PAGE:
Johnny Speight. Copyright: BBC
Johnny Speight. Copyright: BBC

Firstly, Johnny Speight furiously criticised the BBC in the media for its "savage censorship", hinting that he would not write any more Till Death Us Do Part for the Corporation in protest. Simultaneously, Mary Whitehouse and her National Viewers and Listeners Association were incensed by the (remaining) anti-religious content of the episode and announced they would launch legal action for blasphemy. The BBC's worst fears were about to be realised, so they called Speight's bluff. They were fed up with receiving scripts so late that they could barely be assessed or costed. They were particularly irritated that Speight had only written seven scripts when his contract was for eight. And after years of defending their star writer through thick and thin, now he was complaining about their censorship!

Conspicuously, they chose to not ask Speight for a fourth series. The implicit cancellation meant legal action was suspended; and anyway, Johnny Speight knew that Anthony Booth had stated that he would not appear in another - ostensibly because he thought Speight had failed in his mission in breaking new ground in television comedy, but probably because his personal warfare with Warren Mitchell was becoming too much to bear. Thus, shortly after the seventh and final episode of the third series of Till Death Us Do Part was transmitted, and at the height of the sitcom's popularity, it was apparently no more.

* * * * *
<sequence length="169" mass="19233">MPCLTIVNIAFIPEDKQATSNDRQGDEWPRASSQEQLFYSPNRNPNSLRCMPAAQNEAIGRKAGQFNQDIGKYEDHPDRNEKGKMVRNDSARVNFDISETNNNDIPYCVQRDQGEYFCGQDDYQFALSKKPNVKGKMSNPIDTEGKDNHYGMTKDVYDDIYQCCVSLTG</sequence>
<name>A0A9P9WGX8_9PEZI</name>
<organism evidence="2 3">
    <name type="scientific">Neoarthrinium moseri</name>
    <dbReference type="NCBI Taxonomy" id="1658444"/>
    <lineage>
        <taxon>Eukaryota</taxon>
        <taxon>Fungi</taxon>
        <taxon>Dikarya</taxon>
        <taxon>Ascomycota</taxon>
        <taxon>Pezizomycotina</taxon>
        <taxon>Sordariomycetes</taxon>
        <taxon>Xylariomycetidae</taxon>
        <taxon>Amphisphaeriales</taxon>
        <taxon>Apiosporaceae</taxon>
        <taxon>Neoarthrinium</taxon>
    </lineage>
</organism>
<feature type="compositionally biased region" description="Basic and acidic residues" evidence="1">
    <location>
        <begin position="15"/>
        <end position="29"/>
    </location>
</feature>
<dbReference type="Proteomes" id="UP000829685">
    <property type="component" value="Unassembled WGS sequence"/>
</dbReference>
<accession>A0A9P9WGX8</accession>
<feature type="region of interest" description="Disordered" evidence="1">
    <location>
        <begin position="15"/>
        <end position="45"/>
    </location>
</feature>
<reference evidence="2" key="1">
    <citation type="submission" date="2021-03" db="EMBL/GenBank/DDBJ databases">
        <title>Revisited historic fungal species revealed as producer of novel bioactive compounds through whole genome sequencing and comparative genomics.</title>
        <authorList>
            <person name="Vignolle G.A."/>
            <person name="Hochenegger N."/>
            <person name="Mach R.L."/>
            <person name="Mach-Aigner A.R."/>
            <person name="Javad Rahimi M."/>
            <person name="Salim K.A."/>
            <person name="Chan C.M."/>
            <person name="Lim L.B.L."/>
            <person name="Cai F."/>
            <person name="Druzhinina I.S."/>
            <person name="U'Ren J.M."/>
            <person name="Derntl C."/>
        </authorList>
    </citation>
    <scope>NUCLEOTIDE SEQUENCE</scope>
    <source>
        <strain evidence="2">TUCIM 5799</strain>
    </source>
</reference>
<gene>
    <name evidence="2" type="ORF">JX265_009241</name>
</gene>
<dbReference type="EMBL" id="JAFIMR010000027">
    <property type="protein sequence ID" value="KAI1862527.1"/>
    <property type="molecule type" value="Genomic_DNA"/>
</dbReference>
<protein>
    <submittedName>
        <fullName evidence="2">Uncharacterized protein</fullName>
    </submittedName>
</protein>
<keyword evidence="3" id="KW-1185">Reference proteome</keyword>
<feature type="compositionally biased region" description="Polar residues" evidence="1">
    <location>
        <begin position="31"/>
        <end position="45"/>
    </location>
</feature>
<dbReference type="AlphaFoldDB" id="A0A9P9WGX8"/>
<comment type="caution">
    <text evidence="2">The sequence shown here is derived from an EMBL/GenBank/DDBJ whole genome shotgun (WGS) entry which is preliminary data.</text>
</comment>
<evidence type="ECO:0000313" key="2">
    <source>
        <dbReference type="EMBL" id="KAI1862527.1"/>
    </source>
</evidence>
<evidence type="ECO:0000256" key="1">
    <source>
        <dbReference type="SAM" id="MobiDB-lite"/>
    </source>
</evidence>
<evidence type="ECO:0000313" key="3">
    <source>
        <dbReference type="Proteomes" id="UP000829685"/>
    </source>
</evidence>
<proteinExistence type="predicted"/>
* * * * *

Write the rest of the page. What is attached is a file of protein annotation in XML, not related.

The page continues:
Speight went on to write the first feature film of Till Death Us Do Part, filmed later that year (including Booth), the success of which kickstarted the wider early Seventies boom in British TV successes being transferred to the big screen. He would return to the BBC only in 1970, but with the same characters, writing a bizarre political spoof featuring Alf Garnett, set on the evening of the year's General Election.

Alf and Rita, meanwhile, appeared in advert for frozen fish (perhaps inspired by that scene in Aunt Maud!). But Speight's creation took on international status when the original series was picked up for adaptation by US television as All In The Family - achieving as astonishing a success (and an equal level of notoriety) in America.